Mobile search – new thinking needed
I’m giving a paper on mobile search at the IntraTeam event in Copenhagen, and decided that today was a good day to pull together some of the mobile search resources I have been acquiring over the last few months and write the paper. Mobile search is a much more difficult problem that it may seem at first sight. One of the real experts on this topic is Greg Nudelman, who is speaking at the Enterprise Search Summit in New York in May this year. A good place to start is with an excellent analysis of mobile usability problems from Jakob Nielsen. One of the concerning outcomes of a research study conducted by the Nielsen Norman Group in 2009 is that some of the tasks took much longer to complete than they did in 2000 with WAP-enabled phones!
Some of the challenges that need to be taken into account include
- The lack of a physical keyboard on many smartphones, making the entry of search terms quite a challenge
- The small screen format which will reduce the number of results presented, and also the amount of metadata that is associated with each result
- The screen format will also reduce the space available for filters and facets
- Users will not wish to scroll down a long list of results, especially if there is a danger of a loss of signal that terminates the session
Although in principle there is the ability to use locational information to prioritise the search results this requires the relevant metadata to be incorporated into the search algorithms. This data could also be misleading when the Eurostar and Thalys services are travelling at 5km a minute, so the user needs to be able to turn the functionality on only when required, and that is another button on the screen and a latency issue with the search server. The screen situation improves a little when the smartphone has an accelerometer to detect when it is being used in landscape rather than portrait mode.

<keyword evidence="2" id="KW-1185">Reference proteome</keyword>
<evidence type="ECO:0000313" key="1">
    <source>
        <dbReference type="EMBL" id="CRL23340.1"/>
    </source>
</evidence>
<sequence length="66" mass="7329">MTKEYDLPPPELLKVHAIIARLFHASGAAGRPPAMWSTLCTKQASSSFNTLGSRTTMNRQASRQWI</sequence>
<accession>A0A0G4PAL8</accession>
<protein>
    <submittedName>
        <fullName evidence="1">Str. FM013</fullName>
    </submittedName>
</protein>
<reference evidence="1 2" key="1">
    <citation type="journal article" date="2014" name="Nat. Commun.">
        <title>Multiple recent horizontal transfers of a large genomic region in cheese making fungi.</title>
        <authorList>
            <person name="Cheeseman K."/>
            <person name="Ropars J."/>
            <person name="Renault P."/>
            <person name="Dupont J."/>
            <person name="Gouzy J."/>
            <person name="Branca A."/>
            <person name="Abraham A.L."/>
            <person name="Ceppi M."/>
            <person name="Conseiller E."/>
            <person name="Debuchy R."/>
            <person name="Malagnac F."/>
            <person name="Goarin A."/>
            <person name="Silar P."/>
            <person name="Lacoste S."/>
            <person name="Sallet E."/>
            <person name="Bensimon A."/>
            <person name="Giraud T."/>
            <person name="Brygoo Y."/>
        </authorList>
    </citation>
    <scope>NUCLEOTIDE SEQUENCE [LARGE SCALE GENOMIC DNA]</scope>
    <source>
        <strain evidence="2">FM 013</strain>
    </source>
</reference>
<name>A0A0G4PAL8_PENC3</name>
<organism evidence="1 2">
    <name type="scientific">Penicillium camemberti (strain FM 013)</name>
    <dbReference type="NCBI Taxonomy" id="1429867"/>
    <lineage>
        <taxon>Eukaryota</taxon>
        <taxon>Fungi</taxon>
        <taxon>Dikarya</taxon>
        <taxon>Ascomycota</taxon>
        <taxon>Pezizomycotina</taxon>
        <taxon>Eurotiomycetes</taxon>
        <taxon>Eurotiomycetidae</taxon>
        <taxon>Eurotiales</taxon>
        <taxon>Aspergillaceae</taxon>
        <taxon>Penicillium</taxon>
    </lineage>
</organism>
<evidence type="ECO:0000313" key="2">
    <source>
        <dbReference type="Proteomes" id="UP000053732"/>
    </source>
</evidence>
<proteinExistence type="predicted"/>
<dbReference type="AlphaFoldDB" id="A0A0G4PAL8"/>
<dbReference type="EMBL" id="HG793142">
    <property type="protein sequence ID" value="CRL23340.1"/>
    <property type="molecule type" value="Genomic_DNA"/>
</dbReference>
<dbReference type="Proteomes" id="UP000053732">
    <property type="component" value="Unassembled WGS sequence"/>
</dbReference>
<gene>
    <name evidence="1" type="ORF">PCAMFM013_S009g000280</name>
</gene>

So far the search vendors seem to have all but ignored the potential scale of demand for high-usability high-relevance solutions on smartphones. Only Isys-Search seems to be taking a proactive approach with its Anywhere product. The product brochure on Autonomy IDOLme dates from 2007. That’s a phone generation ago! In a telephone conversation with Autonomy last week I was informed that this is not a core Autonomy product. Coveo and Google also have some information on mobile-enabled search. Other than Isys-Search none of the vendors I looked at were offering solutions which indicated that they had really begun to appreciate the opportunities and challenges. If you want to learn more about mobile search come to IntraTeam in Copenhagen next month.
Martin White (follow me on Twitter)